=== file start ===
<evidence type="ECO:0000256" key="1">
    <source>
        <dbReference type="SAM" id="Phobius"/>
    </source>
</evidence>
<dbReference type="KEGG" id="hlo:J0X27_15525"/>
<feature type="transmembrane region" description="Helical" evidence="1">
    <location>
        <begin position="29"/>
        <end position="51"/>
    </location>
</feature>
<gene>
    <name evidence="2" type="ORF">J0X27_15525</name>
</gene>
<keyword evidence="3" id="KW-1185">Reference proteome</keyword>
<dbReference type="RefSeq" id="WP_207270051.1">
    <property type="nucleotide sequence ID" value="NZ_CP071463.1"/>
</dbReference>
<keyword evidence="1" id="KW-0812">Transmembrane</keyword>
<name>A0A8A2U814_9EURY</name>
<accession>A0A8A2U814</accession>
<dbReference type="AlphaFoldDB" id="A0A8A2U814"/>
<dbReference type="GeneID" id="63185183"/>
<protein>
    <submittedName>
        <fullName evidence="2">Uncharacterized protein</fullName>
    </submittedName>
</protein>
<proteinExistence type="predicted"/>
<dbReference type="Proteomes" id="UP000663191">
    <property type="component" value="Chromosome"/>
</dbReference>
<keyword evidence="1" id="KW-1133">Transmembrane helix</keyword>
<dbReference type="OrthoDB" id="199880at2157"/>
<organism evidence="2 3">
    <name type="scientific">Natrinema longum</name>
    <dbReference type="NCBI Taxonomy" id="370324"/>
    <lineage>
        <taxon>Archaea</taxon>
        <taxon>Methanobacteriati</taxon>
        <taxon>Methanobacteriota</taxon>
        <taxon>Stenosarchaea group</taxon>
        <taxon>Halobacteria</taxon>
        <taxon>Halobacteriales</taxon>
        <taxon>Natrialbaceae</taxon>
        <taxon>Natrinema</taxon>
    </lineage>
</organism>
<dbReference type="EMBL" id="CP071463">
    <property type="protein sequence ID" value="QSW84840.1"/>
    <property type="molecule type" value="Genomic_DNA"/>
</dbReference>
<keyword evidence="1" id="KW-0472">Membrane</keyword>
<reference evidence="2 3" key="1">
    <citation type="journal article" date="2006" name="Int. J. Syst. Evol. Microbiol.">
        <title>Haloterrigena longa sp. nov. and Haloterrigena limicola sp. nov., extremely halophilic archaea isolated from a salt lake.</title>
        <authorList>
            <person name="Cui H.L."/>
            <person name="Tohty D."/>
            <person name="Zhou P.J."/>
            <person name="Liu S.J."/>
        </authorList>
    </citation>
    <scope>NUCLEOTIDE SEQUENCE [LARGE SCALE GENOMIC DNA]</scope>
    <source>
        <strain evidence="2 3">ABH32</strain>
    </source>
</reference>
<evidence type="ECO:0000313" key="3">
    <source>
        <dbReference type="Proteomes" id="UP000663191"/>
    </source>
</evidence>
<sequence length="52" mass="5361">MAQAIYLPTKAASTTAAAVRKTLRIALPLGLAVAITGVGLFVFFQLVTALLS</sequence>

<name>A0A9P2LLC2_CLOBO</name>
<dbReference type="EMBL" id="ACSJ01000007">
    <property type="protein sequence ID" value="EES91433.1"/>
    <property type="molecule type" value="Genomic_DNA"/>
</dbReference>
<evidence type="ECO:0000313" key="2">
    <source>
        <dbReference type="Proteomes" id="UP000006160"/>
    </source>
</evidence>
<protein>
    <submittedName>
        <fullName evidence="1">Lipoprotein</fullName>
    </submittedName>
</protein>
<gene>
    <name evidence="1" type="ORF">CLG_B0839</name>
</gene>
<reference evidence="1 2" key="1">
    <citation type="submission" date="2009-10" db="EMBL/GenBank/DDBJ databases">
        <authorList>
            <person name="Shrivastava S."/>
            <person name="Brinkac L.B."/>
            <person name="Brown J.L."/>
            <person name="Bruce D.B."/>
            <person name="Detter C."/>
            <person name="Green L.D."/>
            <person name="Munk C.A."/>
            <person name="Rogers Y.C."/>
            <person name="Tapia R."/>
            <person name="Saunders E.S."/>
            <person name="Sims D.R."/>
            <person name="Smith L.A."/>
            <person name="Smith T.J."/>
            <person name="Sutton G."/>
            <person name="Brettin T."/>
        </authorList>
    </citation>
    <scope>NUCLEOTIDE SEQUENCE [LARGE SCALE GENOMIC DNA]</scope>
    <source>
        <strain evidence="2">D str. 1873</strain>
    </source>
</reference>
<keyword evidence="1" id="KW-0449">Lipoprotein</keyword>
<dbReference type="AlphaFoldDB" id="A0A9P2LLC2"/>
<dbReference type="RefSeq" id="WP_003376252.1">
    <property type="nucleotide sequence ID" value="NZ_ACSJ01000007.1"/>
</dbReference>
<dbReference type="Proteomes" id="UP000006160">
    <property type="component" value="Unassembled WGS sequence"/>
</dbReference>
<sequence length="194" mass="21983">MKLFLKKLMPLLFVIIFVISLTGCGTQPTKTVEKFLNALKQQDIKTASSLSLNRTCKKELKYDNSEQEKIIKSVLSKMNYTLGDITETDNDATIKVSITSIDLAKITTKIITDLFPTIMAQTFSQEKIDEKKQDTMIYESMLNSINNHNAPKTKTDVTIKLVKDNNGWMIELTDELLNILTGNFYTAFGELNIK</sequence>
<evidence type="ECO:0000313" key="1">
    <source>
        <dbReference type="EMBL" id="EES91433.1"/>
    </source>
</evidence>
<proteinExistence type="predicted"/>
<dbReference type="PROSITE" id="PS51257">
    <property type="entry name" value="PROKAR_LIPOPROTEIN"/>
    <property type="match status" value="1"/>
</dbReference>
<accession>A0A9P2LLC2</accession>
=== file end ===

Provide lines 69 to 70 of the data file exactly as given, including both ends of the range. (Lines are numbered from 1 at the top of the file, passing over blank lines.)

</reference>
<evidence type="ECO:0000313" key="3">